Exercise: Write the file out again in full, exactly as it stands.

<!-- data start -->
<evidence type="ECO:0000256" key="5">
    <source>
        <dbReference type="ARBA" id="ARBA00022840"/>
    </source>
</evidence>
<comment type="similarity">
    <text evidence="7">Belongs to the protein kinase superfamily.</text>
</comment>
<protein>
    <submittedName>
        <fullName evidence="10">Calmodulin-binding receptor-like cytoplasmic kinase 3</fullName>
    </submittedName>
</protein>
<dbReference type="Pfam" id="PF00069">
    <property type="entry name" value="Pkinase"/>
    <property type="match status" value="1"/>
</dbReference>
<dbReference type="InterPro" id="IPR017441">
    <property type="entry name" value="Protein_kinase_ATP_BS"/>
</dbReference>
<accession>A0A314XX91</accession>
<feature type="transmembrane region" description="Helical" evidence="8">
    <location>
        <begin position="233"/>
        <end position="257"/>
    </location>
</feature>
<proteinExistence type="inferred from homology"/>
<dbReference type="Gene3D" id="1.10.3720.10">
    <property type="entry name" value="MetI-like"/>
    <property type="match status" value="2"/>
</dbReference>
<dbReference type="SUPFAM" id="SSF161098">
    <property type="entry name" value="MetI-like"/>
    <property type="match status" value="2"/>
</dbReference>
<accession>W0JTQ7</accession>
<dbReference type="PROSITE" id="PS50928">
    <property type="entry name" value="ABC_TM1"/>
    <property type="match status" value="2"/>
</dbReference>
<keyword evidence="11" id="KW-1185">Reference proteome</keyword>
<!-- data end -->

<evidence type="ECO:0000256" key="5">
    <source>
        <dbReference type="ARBA" id="ARBA00022840"/>
    </source>
</evidence>
<comment type="similarity">
    <text evidence="7">Belongs to the protein kinase superfamily.</text>
</comment>
<protein>
    <submittedName>
        <fullName evidence="10">Calmodulin-binding receptor-like cytoplasmic kinase 3</fullName>
    </submittedName>
</protein>
<dbReference type="Pfam" id="PF00069">
    <property type="entry name" value="Pkinase"/>
    <property type="match status" value="1"/>
</dbReference>
<dbReference type="InterPro" id="IPR017441">
    <property type="entry name" value="Protein_kinase_ATP_BS"/>
</dbReference>
<accession>A0A314XX91</accession>
<feature type="transmembrane region" description="Helical" evidence="8">
    <location>
        <begin position="233"/>
        <end position="257"/>
    </location>
</feature>
<proteinExistence type="inferred from homology"/>
<dbReference type="Gene3D" id="1.10.3720.10">
    <property type="entry name" value="MetI-like"/>
    <property type="match status" value="2"/>
</dbReference>
<dbReference type="SUPFAM" id="SSF161098">
    <property type="entry name" value="MetI-like"/>
    <property type="match status" value="2"/>
</dbReference>
<accession>W0JTQ7</accession>
<dbReference type="PROSITE" id="PS50928">
    <property type="entry name" value="ABC_TM1"/>
    <property type="match status" value="2"/>
</dbReference>
<keyword evidence="11" id="KW-1185">Reference proteome</keyword>